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Evolving Regional Identity


Mohammad Sajjad

THE MAKING OF A PROVINCE: SELECT DOCUMENTS ON THE CREATION OF MODERN BIHAR, 1874-1917. VOL. I, PARTS I, II, III
Edited by Ashok Aounshuman , Srikant, and Abhay Kumar 
Directorate of Archives, Government of Bihar, 2013, Rs. 2476.00 for the set

VOLUME XXXVIII NUMBER 7 July 2014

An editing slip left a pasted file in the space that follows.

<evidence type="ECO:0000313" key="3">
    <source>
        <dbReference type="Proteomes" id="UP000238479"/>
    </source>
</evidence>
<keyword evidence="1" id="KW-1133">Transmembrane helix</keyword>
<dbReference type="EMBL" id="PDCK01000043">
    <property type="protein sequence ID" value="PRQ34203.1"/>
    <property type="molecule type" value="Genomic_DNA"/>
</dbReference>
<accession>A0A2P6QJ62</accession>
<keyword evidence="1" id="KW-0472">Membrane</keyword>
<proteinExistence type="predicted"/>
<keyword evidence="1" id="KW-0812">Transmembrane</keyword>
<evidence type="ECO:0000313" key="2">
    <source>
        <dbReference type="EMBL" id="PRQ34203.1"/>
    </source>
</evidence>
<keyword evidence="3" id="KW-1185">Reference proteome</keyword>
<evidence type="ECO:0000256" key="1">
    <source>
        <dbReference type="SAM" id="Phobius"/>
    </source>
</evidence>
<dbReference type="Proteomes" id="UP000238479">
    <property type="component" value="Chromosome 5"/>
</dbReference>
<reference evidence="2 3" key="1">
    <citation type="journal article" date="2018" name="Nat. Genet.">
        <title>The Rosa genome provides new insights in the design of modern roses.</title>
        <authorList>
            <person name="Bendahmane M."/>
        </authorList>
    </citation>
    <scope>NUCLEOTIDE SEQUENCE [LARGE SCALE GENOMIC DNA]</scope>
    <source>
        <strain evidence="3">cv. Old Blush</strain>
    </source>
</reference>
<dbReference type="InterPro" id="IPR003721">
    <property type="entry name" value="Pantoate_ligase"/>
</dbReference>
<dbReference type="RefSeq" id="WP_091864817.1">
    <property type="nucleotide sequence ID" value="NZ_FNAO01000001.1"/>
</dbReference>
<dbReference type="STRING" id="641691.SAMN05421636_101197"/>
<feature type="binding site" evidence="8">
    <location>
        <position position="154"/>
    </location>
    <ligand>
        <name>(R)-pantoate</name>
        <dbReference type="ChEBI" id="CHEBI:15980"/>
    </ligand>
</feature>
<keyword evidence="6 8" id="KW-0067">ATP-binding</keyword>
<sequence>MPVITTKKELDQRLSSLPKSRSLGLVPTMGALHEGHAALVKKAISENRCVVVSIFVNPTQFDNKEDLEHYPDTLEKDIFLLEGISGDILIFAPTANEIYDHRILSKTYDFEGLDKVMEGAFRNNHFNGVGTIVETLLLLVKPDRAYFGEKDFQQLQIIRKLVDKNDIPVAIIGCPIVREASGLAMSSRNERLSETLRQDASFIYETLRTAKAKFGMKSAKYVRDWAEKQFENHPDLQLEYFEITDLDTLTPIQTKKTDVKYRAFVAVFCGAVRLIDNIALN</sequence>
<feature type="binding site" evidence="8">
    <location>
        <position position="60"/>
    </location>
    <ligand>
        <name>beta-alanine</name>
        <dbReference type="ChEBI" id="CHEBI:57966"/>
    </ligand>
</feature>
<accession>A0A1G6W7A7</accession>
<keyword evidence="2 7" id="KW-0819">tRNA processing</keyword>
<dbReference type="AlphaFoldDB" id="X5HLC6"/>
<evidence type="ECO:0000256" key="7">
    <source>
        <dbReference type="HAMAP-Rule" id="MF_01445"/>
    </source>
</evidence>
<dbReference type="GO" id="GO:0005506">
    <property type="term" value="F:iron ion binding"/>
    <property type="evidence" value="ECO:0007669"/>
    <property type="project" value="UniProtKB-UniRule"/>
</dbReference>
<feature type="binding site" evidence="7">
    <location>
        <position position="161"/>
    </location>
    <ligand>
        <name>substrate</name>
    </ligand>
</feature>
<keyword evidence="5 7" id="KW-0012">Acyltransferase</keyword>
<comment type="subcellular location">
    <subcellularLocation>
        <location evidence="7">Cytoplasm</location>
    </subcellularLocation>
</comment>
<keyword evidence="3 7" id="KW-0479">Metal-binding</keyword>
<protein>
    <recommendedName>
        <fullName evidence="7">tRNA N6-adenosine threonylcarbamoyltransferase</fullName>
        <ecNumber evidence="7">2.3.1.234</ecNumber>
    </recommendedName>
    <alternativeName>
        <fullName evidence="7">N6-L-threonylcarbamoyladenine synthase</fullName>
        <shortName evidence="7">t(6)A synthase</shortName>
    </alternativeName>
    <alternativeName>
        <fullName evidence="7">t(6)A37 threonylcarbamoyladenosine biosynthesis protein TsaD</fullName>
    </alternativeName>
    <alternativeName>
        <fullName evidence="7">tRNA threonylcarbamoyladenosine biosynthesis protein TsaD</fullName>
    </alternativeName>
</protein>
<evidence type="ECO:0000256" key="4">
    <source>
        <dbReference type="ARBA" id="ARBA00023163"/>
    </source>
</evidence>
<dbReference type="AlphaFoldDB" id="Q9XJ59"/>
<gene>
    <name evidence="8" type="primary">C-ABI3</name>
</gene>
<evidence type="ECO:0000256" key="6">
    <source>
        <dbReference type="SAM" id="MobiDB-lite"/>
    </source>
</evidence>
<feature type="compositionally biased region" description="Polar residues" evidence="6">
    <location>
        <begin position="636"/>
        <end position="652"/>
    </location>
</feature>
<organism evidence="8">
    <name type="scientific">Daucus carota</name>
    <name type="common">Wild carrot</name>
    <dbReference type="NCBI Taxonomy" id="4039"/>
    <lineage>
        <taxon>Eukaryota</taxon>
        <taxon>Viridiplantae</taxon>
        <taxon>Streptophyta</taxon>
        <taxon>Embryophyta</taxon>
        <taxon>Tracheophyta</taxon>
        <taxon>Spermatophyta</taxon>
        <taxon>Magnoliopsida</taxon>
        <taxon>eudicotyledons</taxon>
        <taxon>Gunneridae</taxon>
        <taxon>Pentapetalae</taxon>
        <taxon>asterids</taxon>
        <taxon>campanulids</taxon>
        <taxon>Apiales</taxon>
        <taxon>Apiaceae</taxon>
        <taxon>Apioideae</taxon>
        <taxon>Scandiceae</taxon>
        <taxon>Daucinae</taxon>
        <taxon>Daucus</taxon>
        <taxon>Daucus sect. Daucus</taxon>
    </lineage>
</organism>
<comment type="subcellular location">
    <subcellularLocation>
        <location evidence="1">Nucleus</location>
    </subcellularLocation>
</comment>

Among the recent works on Bihar, men- tion may be made of Vinita Damodaran (Broken Promises, 1992), Papiya Ghosh (Community and Nation, 2008), Hitendra Patel (Communalism and the Intelligentsia, 2011), Narendra Jha (The Making of Bihar, 2012), Lata Singh (Popular Translations of Nationalism, 2012). Earlier, K. K. Datta’s three volumes of detailed narrative of the Freedom Movement in Bihar (1958) published by the Government of Bihar and the Comprehensive History of Bihar published by Patna’s K.P. Jaiswal Research Institute (1976), and a few more useful works from professionally ‘lesser known’ publication houses have also come out like those of Umeshwari Charan (Responsible Government, 1985), Md. Muzaffar Imam (Muslims and the Freedom Movement, 1987), and Kamta Chaubey (Role of Muslims in the National Movement, 1990). In addition to that Srikant, a co-editor of the volume under review, along with Prasanna Kumar Chaudhry, has published a few well-researched works in the Hindi language.1   Archival primary sources should be published for the convenience of researchers spread across the globe. The incumbent Director of the Bihar State Archives, Vijoy Kumar, approached some academics to collate such sources/evidences which tell the story of the evolution of the regional identity of colonial Bihar which was a precondition or prerequisite for the building up of anti-colonial nationalism in Bihar. After the Mughal Emperor Akbar, the subah (province) of Bihar had lost its regional identity and merged with that of Bengal (an elaboration of this aspect in the introductory chapter may have been a good idea). The prefatory notes by Vijoy Kumar makes it clear that ‘the work traces the movement of the separation of Bihar from Bengal since 1874, the year Behar Bandhu (Nagri periodical) started appearing and goes up to 1917, the year of the creation of Patna University…the sources used are indeed extensive, ranging from unpublished sources to newspaper reports, letters to editors, articles, comments, extracts of books, memoirs, speeches and advertisements, etc.’ (p. xiv).   Using a wide range of such sources, in 1964, V. C. P. Chaudhary’s Creation of Modern Bihar (1964) the compilation of many such sources indeed make this volume (in three parts) extremely useful for the researchers.   Chapter one, for example, consists of documents pertaining to linguistic identity formation in which the passionate campaign for Nagri figures very prominently. Going through such documents a question may arise: What kind of socio-political tension may have emerged because of the assertion of Nagri against Urdu? Interestingly, the contents (of the Nagri ...


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